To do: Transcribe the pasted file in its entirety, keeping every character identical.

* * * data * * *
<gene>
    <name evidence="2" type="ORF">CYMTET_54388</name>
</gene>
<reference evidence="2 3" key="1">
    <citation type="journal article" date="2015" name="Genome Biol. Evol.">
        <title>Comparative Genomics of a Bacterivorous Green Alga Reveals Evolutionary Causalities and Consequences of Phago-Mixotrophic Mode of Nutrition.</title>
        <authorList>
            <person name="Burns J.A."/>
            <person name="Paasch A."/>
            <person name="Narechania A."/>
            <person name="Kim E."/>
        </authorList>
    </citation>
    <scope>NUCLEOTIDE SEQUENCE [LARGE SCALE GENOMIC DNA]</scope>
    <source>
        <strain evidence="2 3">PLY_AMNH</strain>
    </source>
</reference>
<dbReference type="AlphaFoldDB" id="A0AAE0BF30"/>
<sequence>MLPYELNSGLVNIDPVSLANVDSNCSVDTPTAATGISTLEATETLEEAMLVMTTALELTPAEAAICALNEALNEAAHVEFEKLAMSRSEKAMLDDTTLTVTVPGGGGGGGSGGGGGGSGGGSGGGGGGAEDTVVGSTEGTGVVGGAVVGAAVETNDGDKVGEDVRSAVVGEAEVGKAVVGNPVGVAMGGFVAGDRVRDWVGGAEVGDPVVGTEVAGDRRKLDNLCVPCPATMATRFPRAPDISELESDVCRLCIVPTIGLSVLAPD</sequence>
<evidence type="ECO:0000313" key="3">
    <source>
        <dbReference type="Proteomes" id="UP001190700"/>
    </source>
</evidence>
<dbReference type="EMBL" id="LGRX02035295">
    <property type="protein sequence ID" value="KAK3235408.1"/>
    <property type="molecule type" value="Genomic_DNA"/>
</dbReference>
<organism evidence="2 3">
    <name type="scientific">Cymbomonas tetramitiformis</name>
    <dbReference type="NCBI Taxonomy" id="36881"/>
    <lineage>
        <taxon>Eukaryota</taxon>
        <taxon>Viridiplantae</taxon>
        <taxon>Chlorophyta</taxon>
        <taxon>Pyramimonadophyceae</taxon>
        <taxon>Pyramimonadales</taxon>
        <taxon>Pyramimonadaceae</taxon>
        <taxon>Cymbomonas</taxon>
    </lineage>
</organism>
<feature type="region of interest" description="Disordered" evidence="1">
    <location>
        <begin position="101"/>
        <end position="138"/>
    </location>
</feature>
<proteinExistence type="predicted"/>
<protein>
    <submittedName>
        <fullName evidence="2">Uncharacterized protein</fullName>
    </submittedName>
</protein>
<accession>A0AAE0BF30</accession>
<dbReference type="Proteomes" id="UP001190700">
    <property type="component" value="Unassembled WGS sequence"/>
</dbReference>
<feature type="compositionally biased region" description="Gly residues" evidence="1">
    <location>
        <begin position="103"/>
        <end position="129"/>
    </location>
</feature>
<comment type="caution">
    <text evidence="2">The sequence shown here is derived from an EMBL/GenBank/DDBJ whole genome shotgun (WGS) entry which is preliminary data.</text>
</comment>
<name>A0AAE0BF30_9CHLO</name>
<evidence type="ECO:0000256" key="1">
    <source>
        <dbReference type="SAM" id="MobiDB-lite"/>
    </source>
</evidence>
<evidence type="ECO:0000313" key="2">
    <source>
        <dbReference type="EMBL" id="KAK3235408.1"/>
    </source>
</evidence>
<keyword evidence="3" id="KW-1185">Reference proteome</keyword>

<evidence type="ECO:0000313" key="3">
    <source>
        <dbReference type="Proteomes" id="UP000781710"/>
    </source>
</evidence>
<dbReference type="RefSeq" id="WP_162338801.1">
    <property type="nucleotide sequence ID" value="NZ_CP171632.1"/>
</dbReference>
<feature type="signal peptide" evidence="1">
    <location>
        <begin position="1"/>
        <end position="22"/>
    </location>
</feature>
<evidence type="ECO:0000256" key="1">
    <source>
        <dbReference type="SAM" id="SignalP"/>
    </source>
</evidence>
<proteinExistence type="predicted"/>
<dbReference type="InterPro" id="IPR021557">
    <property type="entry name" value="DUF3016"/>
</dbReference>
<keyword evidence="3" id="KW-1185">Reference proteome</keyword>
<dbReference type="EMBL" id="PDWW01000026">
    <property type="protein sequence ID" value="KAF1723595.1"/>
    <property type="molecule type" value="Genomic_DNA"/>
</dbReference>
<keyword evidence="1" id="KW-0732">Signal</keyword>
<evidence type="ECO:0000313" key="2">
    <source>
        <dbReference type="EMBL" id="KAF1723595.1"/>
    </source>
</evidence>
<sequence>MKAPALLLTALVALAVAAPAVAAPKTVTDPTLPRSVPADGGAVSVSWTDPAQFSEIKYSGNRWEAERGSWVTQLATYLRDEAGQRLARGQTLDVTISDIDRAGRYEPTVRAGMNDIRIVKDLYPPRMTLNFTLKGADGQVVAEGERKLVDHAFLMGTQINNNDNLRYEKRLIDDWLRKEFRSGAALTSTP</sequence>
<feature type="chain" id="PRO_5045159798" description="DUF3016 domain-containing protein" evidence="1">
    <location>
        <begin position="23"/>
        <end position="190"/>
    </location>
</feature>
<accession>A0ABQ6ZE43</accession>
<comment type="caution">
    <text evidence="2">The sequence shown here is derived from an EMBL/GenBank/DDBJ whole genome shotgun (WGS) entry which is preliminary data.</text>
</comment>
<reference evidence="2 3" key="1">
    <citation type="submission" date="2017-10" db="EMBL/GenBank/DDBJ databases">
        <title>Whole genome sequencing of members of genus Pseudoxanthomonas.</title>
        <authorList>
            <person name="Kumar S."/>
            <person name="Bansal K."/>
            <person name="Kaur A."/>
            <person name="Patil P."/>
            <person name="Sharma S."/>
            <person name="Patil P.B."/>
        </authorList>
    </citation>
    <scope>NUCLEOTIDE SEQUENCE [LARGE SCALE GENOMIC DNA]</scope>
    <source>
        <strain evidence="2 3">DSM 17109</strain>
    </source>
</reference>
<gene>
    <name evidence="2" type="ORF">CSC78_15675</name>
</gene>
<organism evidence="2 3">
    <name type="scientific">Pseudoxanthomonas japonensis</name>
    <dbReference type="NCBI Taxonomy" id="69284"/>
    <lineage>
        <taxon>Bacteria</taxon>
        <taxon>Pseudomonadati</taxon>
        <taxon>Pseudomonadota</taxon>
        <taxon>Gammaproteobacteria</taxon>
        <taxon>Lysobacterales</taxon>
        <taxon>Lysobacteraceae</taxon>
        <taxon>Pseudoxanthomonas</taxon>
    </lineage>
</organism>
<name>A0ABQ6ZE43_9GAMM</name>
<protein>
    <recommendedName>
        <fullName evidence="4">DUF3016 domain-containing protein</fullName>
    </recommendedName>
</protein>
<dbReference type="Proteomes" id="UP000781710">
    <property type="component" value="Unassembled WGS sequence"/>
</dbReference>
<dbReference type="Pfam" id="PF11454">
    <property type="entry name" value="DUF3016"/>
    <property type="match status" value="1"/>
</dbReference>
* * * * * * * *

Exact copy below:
<gene>
    <name evidence="2" type="ORF">CYMTET_54388</name>
</gene>
<reference evidence="2 3" key="1">
    <citation type="journal article" date="2015" name="Genome Biol. Evol.">
        <title>Comparative Genomics of a Bacterivorous Green Alga Reveals Evolutionary Causalities and Consequences of Phago-Mixotrophic Mode of Nutrition.</title>
        <authorList>
            <person name="Burns J.A."/>
            <person name="Paasch A."/>
            <person name="Narechania A."/>
            <person name="Kim E."/>
        </authorList>
    </citation>
    <scope>NUCLEOTIDE SEQUENCE [LARGE SCALE GENOMIC DNA]</scope>
    <source>
        <strain evidence="2 3">PLY_AMNH</strain>
    </source>
</reference>
<dbReference type="AlphaFoldDB" id="A0AAE0BF30"/>
<sequence>MLPYELNSGLVNIDPVSLANVDSNCSVDTPTAATGISTLEATETLEEAMLVMTTALELTPAEAAICALNEALNEAAHVEFEKLAMSRSEKAMLDDTTLTVTVPGGGGGGGSGGGGGGSGGGSGGGGGGAEDTVVGSTEGTGVVGGAVVGAAVETNDGDKVGEDVRSAVVGEAEVGKAVVGNPVGVAMGGFVAGDRVRDWVGGAEVGDPVVGTEVAGDRRKLDNLCVPCPATMATRFPRAPDISELESDVCRLCIVPTIGLSVLAPD</sequence>
<evidence type="ECO:0000313" key="3">
    <source>
        <dbReference type="Proteomes" id="UP001190700"/>
    </source>
</evidence>
<dbReference type="EMBL" id="LGRX02035295">
    <property type="protein sequence ID" value="KAK3235408.1"/>
    <property type="molecule type" value="Genomic_DNA"/>
</dbReference>
<organism evidence="2 3">
    <name type="scientific">Cymbomonas tetramitiformis</name>
    <dbReference type="NCBI Taxonomy" id="36881"/>
    <lineage>
        <taxon>Eukaryota</taxon>
        <taxon>Viridiplantae</taxon>
        <taxon>Chlorophyta</taxon>
        <taxon>Pyramimonadophyceae</taxon>
        <taxon>Pyramimonadales</taxon>
        <taxon>Pyramimonadaceae</taxon>
        <taxon>Cymbomonas</taxon>
    </lineage>
</organism>
<feature type="region of interest" description="Disordered" evidence="1">
    <location>
        <begin position="101"/>
        <end position="138"/>
    </location>
</feature>
<proteinExistence type="predicted"/>
<protein>
    <submittedName>
        <fullName evidence="2">Uncharacterized protein</fullName>
    </submittedName>
</protein>
<accession>A0AAE0BF30</accession>
<dbReference type="Proteomes" id="UP001190700">
    <property type="component" value="Unassembled WGS sequence"/>
</dbReference>
<feature type="compositionally biased region" description="Gly residues" evidence="1">
    <location>
        <begin position="103"/>
        <end position="129"/>
    </location>
</feature>
<comment type="caution">
    <text evidence="2">The sequence shown here is derived from an EMBL/GenBank/DDBJ whole genome shotgun (WGS) entry which is preliminary data.</text>
</comment>
<name>A0AAE0BF30_9CHLO</name>
<evidence type="ECO:0000256" key="1">
    <source>
        <dbReference type="SAM" id="MobiDB-lite"/>
    </source>
</evidence>
<evidence type="ECO:0000313" key="2">
    <source>
        <dbReference type="EMBL" id="KAK3235408.1"/>
    </source>
</evidence>
<keyword evidence="3" id="KW-1185">Reference proteome</keyword>

<evidence type="ECO:0000313" key="3">
    <source>
        <dbReference type="Proteomes" id="UP000781710"/>
    </source>
</evidence>
<dbReference type="RefSeq" id="WP_162338801.1">
    <property type="nucleotide sequence ID" value="NZ_CP171632.1"/>
</dbReference>
<feature type="signal peptide" evidence="1">
    <location>
        <begin position="1"/>
        <end position="22"/>
    </location>
</feature>
<evidence type="ECO:0000256" key="1">
    <source>
        <dbReference type="SAM" id="SignalP"/>
    </source>
</evidence>
<proteinExistence type="predicted"/>
<dbReference type="InterPro" id="IPR021557">
    <property type="entry name" value="DUF3016"/>
</dbReference>
<keyword evidence="3" id="KW-1185">Reference proteome</keyword>
<dbReference type="EMBL" id="PDWW01000026">
    <property type="protein sequence ID" value="KAF1723595.1"/>
    <property type="molecule type" value="Genomic_DNA"/>
</dbReference>
<keyword evidence="1" id="KW-0732">Signal</keyword>
<evidence type="ECO:0000313" key="2">
    <source>
        <dbReference type="EMBL" id="KAF1723595.1"/>
    </source>
</evidence>
<sequence>MKAPALLLTALVALAVAAPAVAAPKTVTDPTLPRSVPADGGAVSVSWTDPAQFSEIKYSGNRWEAERGSWVTQLATYLRDEAGQRLARGQTLDVTISDIDRAGRYEPTVRAGMNDIRIVKDLYPPRMTLNFTLKGADGQVVAEGERKLVDHAFLMGTQINNNDNLRYEKRLIDDWLRKEFRSGAALTSTP</sequence>
<feature type="chain" id="PRO_5045159798" description="DUF3016 domain-containing protein" evidence="1">
    <location>
        <begin position="23"/>
        <end position="190"/>
    </location>
</feature>
<accession>A0ABQ6ZE43</accession>
<comment type="caution">
    <text evidence="2">The sequence shown here is derived from an EMBL/GenBank/DDBJ whole genome shotgun (WGS) entry which is preliminary data.</text>
</comment>
<reference evidence="2 3" key="1">
    <citation type="submission" date="2017-10" db="EMBL/GenBank/DDBJ databases">
        <title>Whole genome sequencing of members of genus Pseudoxanthomonas.</title>
        <authorList>
            <person name="Kumar S."/>
            <person name="Bansal K."/>
            <person name="Kaur A."/>
            <person name="Patil P."/>
            <person name="Sharma S."/>
            <person name="Patil P.B."/>
        </authorList>
    </citation>
    <scope>NUCLEOTIDE SEQUENCE [LARGE SCALE GENOMIC DNA]</scope>
    <source>
        <strain evidence="2 3">DSM 17109</strain>
    </source>
</reference>
<gene>
    <name evidence="2" type="ORF">CSC78_15675</name>
</gene>
<organism evidence="2 3">
    <name type="scientific">Pseudoxanthomonas japonensis</name>
    <dbReference type="NCBI Taxonomy" id="69284"/>
    <lineage>
        <taxon>Bacteria</taxon>
        <taxon>Pseudomonadati</taxon>
        <taxon>Pseudomonadota</taxon>
        <taxon>Gammaproteobacteria</taxon>
        <taxon>Lysobacterales</taxon>
        <taxon>Lysobacteraceae</taxon>
        <taxon>Pseudoxanthomonas</taxon>
    </lineage>
</organism>
<name>A0ABQ6ZE43_9GAMM</name>
<protein>
    <recommendedName>
        <fullName evidence="4">DUF3016 domain-containing protein</fullName>
    </recommendedName>
</protein>
<dbReference type="Proteomes" id="UP000781710">
    <property type="component" value="Unassembled WGS sequence"/>
</dbReference>
<dbReference type="Pfam" id="PF11454">
    <property type="entry name" value="DUF3016"/>
    <property type="match status" value="1"/>
</dbReference>